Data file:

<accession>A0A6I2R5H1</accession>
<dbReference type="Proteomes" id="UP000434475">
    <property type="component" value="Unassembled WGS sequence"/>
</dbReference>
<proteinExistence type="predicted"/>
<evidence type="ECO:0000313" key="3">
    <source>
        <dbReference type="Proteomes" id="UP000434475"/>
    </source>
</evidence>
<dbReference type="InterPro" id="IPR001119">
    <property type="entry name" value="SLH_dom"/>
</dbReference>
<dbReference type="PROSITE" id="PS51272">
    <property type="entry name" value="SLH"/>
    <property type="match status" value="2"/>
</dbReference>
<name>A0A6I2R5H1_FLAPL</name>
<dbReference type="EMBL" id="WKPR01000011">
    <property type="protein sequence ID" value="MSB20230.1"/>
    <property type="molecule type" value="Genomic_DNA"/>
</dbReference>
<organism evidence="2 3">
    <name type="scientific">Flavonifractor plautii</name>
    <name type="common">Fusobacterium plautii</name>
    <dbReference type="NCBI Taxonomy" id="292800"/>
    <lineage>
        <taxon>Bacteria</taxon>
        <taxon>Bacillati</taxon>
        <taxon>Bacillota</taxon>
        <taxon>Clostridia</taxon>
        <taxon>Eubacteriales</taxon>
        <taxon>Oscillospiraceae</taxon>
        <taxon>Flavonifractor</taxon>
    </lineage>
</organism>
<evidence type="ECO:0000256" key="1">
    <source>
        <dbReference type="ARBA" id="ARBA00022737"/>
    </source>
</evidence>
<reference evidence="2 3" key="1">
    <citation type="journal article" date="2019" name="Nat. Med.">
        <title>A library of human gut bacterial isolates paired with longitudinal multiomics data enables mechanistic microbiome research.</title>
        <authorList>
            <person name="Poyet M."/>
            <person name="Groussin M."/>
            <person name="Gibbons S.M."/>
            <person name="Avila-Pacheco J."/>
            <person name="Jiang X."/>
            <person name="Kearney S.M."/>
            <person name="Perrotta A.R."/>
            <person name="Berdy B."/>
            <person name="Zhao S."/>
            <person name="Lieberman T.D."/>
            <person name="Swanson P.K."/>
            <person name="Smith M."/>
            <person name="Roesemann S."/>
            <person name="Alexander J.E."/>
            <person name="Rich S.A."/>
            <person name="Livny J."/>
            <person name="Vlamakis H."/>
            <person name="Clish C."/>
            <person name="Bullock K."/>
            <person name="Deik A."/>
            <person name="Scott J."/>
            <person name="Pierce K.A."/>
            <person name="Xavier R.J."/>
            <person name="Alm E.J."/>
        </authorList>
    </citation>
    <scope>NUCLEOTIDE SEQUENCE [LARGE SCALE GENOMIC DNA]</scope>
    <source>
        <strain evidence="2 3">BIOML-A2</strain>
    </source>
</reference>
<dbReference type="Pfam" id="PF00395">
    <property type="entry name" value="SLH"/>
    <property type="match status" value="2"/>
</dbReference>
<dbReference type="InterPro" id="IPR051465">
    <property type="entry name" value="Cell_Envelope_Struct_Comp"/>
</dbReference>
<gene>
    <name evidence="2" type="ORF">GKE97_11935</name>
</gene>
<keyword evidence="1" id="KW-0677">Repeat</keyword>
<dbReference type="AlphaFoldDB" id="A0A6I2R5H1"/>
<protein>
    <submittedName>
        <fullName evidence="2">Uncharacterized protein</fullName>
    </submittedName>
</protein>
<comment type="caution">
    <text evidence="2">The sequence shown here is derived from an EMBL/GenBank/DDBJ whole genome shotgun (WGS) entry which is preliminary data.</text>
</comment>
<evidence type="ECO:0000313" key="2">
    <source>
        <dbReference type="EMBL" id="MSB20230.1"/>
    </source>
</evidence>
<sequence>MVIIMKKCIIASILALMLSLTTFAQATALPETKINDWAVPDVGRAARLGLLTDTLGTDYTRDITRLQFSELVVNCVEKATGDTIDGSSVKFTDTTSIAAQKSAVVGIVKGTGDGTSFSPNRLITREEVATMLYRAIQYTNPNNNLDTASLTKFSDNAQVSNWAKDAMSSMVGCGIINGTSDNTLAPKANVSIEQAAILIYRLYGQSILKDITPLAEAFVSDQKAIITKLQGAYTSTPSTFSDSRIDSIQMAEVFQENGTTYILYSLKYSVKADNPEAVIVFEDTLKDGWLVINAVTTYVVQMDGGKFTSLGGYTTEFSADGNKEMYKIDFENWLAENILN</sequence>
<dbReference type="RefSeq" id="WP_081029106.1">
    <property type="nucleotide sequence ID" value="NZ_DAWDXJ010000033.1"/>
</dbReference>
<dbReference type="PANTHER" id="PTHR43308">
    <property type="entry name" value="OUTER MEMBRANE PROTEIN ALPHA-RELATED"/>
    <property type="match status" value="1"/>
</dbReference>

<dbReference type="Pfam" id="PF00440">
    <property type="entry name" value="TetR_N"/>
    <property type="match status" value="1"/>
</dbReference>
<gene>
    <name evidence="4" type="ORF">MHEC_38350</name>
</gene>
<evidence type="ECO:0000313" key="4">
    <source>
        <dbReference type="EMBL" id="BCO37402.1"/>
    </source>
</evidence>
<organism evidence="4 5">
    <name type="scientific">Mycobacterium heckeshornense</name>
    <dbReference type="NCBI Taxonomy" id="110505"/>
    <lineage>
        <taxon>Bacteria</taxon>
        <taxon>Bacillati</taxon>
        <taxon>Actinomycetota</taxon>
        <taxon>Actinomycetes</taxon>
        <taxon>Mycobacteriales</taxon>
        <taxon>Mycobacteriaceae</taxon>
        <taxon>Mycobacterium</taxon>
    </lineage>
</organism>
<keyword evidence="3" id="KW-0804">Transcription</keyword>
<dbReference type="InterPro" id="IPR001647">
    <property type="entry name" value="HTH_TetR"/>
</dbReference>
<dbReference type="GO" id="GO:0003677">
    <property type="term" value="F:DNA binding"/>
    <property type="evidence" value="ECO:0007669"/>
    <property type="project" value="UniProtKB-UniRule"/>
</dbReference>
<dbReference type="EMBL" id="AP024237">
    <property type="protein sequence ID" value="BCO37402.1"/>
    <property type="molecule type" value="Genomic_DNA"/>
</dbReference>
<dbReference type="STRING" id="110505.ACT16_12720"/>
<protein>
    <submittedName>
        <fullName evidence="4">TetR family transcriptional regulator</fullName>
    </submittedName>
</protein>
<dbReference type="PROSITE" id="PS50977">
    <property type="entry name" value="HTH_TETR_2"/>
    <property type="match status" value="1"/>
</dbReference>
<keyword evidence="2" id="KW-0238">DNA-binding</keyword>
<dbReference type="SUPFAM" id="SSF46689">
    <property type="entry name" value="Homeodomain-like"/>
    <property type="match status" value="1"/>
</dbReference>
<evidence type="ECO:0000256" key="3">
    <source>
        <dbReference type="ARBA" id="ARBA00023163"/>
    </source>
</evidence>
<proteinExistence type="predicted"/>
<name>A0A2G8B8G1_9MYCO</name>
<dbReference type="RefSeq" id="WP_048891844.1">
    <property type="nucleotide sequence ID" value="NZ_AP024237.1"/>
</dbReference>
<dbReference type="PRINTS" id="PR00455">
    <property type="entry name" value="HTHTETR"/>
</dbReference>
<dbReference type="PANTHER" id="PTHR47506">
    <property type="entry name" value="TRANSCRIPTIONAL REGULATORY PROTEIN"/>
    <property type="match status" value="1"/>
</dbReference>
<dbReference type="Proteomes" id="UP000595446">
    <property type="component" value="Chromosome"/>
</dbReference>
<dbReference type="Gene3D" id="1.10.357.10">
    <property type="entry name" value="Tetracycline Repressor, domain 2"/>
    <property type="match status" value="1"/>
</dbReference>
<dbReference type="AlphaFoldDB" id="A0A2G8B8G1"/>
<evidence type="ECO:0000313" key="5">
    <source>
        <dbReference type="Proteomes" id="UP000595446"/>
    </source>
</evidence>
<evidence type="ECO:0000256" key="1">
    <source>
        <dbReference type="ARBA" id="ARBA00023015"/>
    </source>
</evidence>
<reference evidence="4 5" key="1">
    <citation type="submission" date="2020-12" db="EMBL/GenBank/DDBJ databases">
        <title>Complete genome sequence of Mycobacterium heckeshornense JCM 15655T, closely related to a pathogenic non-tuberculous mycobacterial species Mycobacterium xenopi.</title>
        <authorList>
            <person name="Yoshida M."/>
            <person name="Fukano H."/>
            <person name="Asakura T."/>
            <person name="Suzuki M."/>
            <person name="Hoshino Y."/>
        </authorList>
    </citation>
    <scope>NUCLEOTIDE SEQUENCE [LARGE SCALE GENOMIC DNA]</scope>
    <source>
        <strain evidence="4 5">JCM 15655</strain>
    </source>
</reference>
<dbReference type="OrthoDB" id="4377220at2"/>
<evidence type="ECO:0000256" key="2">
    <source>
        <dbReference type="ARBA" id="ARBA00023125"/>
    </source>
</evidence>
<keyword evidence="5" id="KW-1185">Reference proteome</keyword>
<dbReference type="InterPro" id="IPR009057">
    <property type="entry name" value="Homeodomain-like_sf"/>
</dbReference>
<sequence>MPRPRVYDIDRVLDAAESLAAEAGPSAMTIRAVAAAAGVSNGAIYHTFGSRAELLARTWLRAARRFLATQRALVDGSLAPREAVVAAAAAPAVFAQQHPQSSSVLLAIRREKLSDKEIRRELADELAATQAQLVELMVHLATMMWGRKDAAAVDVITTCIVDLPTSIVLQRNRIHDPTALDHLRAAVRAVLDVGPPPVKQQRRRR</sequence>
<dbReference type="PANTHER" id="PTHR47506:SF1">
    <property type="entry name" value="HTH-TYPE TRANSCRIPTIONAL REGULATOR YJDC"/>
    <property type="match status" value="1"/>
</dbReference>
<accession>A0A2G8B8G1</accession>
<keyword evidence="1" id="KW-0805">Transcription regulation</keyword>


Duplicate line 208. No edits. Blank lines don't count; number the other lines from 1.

    </citation>